She says there's no evidence that cheating or fraud happens more often with its students than with students in face-to-face classes.


She and others say online instructors rely more on discussions, writing assignments, quizzes, group work, and "capstone" projects to judge their students' performance, and less on big exams. Tests, when they are administered, are often randomized so students in the same class get different questions, which must be answered quickly, making it difficult for those unfamiliar with the material to take tests for students. Instructors become familiar with students' writing styles so they can spot fraudulent work, officials add.

Tuesday, July 22, 2008

Two Seconds on the Blogging & Public/Private Split

I'm starting to think more and more about blogs as being a replacement for the loss of common, public space in our communities. Certainly LT, and to a lesser extent this blog, have served as spaces for (some) people to have conversations about what's going on with the LCSD.... on the other hand, given that LT and I have veto power over comments (comments being a form of speech), it sort of calls into question how public the spaces really are.

For the first time, I'm tempted to compare myself to a mall: A pseudo-public space that only exists due to the largesse of a private individual or entity. While it might have the superficial appearance of a public space where people have equal access, it's clear that someone can enforce arbitrary rules that violate some longstanding norms about access to public space.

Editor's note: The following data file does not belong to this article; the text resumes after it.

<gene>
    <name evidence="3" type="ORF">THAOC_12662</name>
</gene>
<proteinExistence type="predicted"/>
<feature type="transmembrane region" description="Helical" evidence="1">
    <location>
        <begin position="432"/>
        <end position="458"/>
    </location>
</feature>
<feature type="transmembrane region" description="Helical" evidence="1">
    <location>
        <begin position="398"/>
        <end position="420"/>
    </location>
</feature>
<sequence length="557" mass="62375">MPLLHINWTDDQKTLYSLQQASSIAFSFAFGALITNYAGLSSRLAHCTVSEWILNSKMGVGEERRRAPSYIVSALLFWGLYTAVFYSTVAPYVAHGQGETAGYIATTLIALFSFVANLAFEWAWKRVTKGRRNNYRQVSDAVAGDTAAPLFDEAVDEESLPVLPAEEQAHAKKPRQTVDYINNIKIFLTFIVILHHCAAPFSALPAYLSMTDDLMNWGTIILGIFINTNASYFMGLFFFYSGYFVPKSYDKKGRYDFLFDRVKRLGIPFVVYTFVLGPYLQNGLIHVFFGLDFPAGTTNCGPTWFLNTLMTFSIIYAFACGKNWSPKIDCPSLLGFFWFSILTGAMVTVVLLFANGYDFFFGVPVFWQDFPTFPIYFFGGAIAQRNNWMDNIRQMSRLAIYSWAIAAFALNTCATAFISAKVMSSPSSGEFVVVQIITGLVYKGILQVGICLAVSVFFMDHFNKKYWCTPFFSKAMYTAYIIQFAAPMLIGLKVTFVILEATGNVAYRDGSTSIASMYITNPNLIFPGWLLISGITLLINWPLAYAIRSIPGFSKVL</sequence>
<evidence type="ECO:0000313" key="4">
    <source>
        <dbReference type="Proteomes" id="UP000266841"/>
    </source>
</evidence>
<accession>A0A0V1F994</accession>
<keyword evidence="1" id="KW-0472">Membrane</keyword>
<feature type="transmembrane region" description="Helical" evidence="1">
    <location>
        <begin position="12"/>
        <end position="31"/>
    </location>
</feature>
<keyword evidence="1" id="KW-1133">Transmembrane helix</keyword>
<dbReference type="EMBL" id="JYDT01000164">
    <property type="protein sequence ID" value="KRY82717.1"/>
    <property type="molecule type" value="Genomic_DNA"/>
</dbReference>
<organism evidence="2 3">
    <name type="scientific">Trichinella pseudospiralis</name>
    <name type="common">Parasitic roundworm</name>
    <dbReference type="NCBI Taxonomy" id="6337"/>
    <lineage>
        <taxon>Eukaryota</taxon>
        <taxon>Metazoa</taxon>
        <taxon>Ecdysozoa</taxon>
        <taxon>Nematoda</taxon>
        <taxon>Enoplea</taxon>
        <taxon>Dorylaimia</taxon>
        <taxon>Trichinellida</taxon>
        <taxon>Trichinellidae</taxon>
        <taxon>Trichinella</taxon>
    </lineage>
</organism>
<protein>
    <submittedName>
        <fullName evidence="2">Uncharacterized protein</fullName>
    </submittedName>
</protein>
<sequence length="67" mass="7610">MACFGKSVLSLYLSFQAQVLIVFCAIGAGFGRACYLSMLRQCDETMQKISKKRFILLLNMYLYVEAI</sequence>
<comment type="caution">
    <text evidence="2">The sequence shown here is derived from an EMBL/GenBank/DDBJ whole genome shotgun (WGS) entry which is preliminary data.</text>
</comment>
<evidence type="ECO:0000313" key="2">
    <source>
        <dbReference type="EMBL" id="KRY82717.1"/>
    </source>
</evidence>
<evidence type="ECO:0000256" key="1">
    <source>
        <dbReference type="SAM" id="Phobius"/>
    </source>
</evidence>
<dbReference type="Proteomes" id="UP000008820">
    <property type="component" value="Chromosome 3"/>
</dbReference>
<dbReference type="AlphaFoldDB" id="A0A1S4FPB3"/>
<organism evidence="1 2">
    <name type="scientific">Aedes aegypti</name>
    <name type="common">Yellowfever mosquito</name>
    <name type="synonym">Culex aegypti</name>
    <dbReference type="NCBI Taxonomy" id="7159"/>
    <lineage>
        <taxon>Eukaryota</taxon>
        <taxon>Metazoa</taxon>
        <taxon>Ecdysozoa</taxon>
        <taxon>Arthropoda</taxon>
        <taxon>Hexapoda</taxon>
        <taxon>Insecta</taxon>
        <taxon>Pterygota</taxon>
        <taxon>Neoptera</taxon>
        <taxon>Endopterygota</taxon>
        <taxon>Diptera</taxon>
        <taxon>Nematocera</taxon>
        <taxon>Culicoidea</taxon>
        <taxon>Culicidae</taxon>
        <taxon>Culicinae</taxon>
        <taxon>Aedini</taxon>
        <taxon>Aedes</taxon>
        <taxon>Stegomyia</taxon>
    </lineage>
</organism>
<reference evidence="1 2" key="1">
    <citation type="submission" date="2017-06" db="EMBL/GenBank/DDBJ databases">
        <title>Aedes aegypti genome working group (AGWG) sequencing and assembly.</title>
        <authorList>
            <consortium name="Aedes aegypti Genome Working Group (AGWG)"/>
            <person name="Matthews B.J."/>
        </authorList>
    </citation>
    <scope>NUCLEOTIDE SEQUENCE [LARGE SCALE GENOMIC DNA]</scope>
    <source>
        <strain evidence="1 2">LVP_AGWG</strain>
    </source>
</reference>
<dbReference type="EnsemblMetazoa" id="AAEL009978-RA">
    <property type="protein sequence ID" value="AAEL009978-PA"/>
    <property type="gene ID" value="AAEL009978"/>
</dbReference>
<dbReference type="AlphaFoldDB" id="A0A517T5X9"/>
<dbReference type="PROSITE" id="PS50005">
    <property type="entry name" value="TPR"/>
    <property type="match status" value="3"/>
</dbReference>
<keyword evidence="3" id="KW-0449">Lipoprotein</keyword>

Don't get me wrong: I think both this blog and LT have added, not subtracted, to the ongoing discussion in the community by providing some sort of quasi-public space to communicate that didn't exist before. However....

Hm. I should think about this more, but I doubt I will.

The Man From Hope, Redux

From a letter in yesterday's DH bashing Obama and supporting McCain:

“Hope” and “change” are just stupid slogans that mean nothing!

How dare Barack Obama challenge the narrative of fear. How dare he.

I can't stop laughing at that line. I want to make it a masthead somewhere, though I like my current one better.

It reminds of this post, wherein I noted the following: "Specifically, by attacking Obama's platform in such a way, people are implicitly suggesting that we can't hope for a better future, that we don't have the capacity to work together to solve problems."

You know, Hering was on vacation last week. And come Monday, there were nothing but unhinged letters. Coincidence? I hope so.